Garth Brooks fans hit by the fiasco surrounding his upcoming Dublin gigs should by entitled to money back for tickets – but recouping hotel or travel costs may be trickier.
That is the view of a top Trading Standards officer following Dublin City Council’s decision to allow only three of the five planned gigs at Croke Park later this month.
The council permitted shows at the venue on July 25, 26 and 27, but barred them on July 28 and 29 – although the star himself said he either wants to play all dates, or none.
Yesterday Jimmy Hughes, deputy chief inspector of Trading Standards, said it was the biggest consumer issue of its kind that he could recall on the entire island.
“We haven’t had anything similar to this before in the south of Ireland, or indeed from here,” he said.
“There are an awful lot of people who have been booked to go to it and at the present time we don’t know whether it’s on or it’s off.”
Asked what the upshot is likely to be for consumers, he said if shows simply do not happen then there is a guaranteed right to to get ticket money back.
For travel and accommodation bookings, refunds should be available – but only if the bookings had “some kind of connection with the concert”.
For example this could include travelling on a bus laid on specially for the gig, or a hotel booked as part of a package.
But he said “if you simply booked a hotel or travel, I have awful bad news for you – you don’t have the rights”.
There has been a suggestion that different venues could host the star, but if concerts are later switched to a different date or a different venue, Mr Hughes said ticketholders should still be entitled the chance for a refund.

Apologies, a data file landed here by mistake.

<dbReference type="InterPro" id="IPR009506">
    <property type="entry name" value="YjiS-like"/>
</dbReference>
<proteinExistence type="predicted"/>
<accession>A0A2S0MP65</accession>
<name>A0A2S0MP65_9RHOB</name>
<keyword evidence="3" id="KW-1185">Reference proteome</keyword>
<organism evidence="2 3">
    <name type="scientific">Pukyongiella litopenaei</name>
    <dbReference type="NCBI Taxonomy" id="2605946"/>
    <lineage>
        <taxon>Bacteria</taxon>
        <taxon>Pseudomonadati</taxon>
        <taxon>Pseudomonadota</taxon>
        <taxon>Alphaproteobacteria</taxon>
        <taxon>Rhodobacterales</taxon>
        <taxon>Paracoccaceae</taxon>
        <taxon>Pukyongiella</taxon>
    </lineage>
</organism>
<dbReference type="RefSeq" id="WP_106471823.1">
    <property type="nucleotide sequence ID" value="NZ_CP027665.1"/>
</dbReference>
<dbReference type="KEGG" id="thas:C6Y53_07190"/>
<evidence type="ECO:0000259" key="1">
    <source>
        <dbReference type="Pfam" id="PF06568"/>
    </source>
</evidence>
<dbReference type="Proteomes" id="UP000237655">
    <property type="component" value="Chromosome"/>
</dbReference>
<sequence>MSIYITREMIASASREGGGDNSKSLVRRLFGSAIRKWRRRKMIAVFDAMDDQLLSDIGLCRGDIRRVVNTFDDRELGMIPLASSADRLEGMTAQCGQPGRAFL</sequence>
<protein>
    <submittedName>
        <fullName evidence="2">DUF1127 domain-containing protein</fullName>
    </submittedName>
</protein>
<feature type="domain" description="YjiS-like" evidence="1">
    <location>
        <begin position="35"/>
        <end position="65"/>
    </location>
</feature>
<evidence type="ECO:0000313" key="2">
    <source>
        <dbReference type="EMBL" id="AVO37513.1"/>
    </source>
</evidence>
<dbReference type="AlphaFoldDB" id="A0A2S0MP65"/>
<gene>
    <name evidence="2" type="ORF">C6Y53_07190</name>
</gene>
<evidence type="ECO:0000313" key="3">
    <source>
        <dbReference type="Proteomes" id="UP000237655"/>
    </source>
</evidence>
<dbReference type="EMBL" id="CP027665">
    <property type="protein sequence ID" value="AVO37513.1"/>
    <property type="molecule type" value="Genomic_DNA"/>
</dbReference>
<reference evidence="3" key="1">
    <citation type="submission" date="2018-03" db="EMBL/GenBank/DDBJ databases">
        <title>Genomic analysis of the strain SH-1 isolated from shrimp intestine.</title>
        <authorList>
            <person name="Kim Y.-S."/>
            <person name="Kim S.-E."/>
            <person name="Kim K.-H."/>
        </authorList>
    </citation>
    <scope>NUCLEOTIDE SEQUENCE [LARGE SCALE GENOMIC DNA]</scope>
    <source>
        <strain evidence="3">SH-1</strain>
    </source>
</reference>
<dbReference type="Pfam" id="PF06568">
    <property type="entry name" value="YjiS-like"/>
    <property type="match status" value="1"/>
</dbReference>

However, he suggested that the size of any changes may influence this – such as if the gigs are moved to a venue very close by, for example.
When it comes to compensation for inconvenience or time lost from work, that would be “exceptionally unusual”, he said, but recommended consumers take private advice on this if they wish.
Aiken PR, which is handling the media on behalf of Aiken Promotions, had previously been asked why all 400,000 tickets had been sold in February when Dublin council had not given any permission for any of the gigs – something which was applied for in April.
Yesterday, it issued a statement saying: “Aiken Promotions followed the licensing process as laid down under the current regulations.
“It is the standard practice in Ireland to inform the licensing authority, then to announce an event and then to put the tickets on sale in advance of a detailed licence application begin submitted.”